This image is managed by VMM but you will find a current version on the WDS server in the RemoteInstall\DCMgr\Boot\Windows\Images directory which is called boot.wim.

If you want to manually update this with new drivers then you can use the script below. You need to run this from the VMM server and it requires that the boot.wim file be located in c:\temp with all drivers extracted into a folder called c:\temp\Drivers. You also need a c:\temp\mount directory for the WinPE image to be mounted to.

$mount = “c:\temp\mount”
$winpeimage = “c:\temp\boot.wim”
$winpetemp = $winpeimage + “.tmp”
$drivers = “C:\temp\Drivers”

copy $winpeimage $winpetemp

dism /mount-wim /wimfile:$winpetemp /index:1 /mountdir:$mount
dism /image:$mount /add-driver /driver:$drivers /recurse
Dism /Unmount-Wim /MountDir:$mount /Commit

publish-scwindowspe -path $winpetemp
del $winpetemp

Once the WinPE image has been updated with the new drivers it will distribute the new image to all WDS servers in the environment.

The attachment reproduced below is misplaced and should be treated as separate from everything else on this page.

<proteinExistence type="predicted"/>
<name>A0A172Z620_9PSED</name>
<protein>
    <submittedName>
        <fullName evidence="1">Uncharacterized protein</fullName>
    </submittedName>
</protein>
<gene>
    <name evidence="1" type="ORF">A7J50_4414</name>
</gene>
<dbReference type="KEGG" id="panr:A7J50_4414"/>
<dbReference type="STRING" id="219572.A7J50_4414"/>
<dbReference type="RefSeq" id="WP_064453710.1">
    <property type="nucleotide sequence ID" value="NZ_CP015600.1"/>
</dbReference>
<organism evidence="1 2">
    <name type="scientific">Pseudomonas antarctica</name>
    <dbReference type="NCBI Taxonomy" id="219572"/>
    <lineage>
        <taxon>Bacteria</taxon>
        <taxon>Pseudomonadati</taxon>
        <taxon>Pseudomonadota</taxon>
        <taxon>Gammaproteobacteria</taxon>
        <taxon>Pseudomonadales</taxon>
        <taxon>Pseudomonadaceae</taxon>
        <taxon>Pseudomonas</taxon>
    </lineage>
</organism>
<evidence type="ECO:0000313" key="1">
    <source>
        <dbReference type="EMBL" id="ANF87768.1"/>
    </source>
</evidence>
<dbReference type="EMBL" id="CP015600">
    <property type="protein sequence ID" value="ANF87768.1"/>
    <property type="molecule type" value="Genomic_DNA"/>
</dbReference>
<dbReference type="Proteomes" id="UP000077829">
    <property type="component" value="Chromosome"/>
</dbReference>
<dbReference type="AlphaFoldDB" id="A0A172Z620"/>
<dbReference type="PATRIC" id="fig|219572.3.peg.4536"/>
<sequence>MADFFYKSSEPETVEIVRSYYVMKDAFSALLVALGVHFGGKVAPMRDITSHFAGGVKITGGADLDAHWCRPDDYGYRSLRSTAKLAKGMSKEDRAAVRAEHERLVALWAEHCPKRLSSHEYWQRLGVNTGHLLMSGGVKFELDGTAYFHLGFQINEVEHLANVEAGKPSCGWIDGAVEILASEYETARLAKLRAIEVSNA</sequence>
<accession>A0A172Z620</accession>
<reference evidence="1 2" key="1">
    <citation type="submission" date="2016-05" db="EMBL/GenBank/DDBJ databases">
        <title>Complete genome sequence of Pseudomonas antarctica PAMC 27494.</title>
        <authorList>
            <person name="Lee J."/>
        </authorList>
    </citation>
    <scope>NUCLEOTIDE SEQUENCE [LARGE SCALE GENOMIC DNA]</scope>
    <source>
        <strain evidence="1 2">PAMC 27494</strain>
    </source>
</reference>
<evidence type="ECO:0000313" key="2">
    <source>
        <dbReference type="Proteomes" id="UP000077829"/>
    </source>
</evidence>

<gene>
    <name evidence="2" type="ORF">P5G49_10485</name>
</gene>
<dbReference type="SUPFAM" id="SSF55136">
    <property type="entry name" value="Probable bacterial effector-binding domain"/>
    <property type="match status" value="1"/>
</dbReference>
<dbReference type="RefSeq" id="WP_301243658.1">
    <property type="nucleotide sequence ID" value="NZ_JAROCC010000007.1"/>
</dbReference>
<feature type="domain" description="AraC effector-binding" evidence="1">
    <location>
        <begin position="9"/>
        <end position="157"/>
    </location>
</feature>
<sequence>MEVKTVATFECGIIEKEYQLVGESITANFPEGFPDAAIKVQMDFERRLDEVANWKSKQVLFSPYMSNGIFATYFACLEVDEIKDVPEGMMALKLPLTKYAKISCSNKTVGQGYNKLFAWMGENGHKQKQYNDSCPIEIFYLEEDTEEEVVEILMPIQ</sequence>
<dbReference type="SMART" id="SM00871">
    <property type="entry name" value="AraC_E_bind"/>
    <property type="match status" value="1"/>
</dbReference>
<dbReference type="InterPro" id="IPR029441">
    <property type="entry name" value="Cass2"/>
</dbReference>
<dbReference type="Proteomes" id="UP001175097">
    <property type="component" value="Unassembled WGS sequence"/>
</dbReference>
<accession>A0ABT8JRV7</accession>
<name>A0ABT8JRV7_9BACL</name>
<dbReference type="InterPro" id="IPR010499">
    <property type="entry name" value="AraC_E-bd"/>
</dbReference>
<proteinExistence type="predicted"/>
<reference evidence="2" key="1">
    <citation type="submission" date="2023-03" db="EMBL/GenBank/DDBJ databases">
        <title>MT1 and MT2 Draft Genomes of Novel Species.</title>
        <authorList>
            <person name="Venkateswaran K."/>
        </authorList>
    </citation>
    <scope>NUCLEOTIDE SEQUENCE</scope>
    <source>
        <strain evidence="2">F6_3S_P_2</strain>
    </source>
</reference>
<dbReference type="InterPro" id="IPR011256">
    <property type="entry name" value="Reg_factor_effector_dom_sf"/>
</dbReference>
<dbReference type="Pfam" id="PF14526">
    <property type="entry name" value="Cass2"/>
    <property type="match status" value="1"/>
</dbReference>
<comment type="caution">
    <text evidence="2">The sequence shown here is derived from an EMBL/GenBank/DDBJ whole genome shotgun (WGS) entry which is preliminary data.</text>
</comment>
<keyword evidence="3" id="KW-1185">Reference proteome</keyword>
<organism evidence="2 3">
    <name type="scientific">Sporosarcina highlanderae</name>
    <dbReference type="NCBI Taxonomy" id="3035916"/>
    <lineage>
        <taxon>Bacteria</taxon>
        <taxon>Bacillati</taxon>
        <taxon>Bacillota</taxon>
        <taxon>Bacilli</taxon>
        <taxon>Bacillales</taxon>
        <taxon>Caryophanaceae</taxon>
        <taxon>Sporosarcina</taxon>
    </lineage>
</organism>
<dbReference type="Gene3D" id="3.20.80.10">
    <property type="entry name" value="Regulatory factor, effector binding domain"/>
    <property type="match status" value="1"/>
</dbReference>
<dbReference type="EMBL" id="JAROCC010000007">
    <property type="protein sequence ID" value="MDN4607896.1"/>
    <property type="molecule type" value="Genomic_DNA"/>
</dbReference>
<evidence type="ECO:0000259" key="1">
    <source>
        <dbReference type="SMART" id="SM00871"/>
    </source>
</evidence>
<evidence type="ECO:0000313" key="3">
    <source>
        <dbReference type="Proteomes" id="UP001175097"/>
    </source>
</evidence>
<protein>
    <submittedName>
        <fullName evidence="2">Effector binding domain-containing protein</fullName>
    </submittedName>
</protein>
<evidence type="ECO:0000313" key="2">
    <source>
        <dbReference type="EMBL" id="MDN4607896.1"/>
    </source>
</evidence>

It is also possible to install all drivers located in the VMM Library using but I try to stay away from this to minimise the size of the WinPE image. Let VMM install any non-critical drivers as part of it’s own process.

VMM Duplicate VMs

VMM may discover VMs that already exist in the environment and add then as a new VM. You will end up with two different VMs listed with the same name.

To confirm that this is the case run the following command in VMM Powershell.

get-vm “Duplicate-VM-Name” | FL NAME,ID,biosguid,location

If you have duplicate machines then everything except the ID, which is VMM assigned, will match as shown below

Name : Duplicate-VM-Name
ID : 42635679-94fb-4149-ad26-66041a8c96eb
BiosGuid : 5cf412b5-3398-4c5a-951f-3e22c7f97d1a
Location : C:\ClusterStorage\volume1

Name : Duplicate-VM-Name
ID : 8c675f1e-6626-4805-b365-f9b6be3d6c7f